Cloud-initiated digital transformation
Article by New Relic cloud architecture senior director Lee Atchison
When it comes to executing a successful cloud-migration, only organisations willing to fully embrace the agility and flexibility required – and not just use the cloud as a cost-effect way to store and host applications – will fully reap the rewards.
So, what’s holding businesses back from going all-in for the cloud?
Organisations have been reticent about giving up control of their data to a cloud provider and concerned about data security implications. These concerns are now beginning to reduce as organisations realise the benefits more than outweigh the risks which can be controlled and mitigated.
So, the question should no longer be whether businesses should move to the cloud but, instead, how do they maximise the move to the cloud?
Does the cloud make financial sense?
In some cases, using the cloud can be cheaper than owning your own data centres, for instance, while, in other cases, it can be much more expensive. What often goes unsaid is how expensive the cloud migration process is. The first few months can be very costly, depending on the method you use to execute your migration.
Let’s say you’re simply lifting and shifting your existing data centre applications and leaving them unchanged in the cloud, in this case the cloud would probably be more expensive to use than what you’re using now.
However, if your applications make use of cloud specific features that enable capabilities and efficiencies in your application – such as dynamic resource allocation – then the cloud would be the much cheaper option.
Something else to consider is what services you want to use from your cloud service provider. These higher value services provide great capabilities to make your migration process easier, but remember to calculate those costs on top of the standard cloud and data centre costs.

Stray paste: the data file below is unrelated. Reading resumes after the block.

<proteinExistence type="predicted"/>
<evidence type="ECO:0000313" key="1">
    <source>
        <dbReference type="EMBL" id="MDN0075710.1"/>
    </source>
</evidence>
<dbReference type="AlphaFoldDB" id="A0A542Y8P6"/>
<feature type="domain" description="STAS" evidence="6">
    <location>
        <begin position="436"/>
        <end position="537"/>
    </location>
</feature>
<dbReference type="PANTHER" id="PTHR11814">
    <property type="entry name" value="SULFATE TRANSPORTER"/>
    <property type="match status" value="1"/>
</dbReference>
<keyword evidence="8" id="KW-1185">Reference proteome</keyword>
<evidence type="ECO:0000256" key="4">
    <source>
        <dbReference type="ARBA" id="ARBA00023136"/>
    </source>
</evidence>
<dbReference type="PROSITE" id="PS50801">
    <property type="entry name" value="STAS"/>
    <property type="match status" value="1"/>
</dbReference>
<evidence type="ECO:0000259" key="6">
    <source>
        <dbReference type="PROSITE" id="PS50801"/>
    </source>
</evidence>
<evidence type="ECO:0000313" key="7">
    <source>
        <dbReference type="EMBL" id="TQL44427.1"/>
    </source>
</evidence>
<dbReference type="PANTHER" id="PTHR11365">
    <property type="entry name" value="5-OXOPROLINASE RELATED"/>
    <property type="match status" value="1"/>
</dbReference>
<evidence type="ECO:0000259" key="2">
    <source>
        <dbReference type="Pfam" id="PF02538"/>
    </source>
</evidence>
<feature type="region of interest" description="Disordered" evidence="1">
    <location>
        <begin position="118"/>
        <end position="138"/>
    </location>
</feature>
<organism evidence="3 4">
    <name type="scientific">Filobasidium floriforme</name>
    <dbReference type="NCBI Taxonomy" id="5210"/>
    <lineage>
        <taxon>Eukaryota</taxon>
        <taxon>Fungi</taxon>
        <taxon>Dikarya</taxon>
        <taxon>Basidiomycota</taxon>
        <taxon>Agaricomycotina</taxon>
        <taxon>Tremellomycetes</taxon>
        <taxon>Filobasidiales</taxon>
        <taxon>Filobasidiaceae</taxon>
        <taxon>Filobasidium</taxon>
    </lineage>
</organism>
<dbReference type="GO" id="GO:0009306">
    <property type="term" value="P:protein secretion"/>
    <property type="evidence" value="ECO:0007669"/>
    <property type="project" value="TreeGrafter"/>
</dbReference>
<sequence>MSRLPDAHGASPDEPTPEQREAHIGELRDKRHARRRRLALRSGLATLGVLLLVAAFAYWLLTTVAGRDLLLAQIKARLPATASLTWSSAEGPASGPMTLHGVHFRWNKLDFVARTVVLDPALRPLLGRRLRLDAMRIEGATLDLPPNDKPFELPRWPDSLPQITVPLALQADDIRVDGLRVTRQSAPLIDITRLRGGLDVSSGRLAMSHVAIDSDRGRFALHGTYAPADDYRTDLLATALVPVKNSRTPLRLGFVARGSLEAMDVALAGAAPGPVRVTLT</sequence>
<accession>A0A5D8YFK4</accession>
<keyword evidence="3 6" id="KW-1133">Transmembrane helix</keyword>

It’s all about data, data, data
Even though security concerns in the cloud are now more controllable, security should still be seriously considered, especially in light of the General Data Protection Regulation (GDPR) that came into force this year.
There’s a great deal of integral cloud cybersecurity that organisations can leverage. Cloud providers invest heavily in security because it’s critical to their business.
They have high-end security teams internally and provide a wide variety of tooling services themselves and via third-party vendors to help their customers build security in their systems as well.
Notwithstanding this it is still important that no matter whether an application is hosted on-premise or in the cloud, it is still up to every software team to build their application in such a way that it makes use of those security systems correctly.
This goes to the core of what GDPR does in imposing restrictions on companies on the way they manage their data. That is true whether or not they are using cloud services or do everything in-house.
The cloud can actually provide some of the tooling that will help companies follow these restrictions and enable better security. But the cloud, by itself, neither solves nor worsens your security needs.
Instead, it gives you a framework for providing a secure application and infrastructure over which you need clearest possible full visibility of the vulnerabilities, risks and application performance
The perfect migration
Unfortunately, there’s no such thing as a migration without challenges. Most companies tend to start with lofty expectations once they’ve made the decision to move to the cloud, but it isn’t necessarily as easy as we’d like it to be.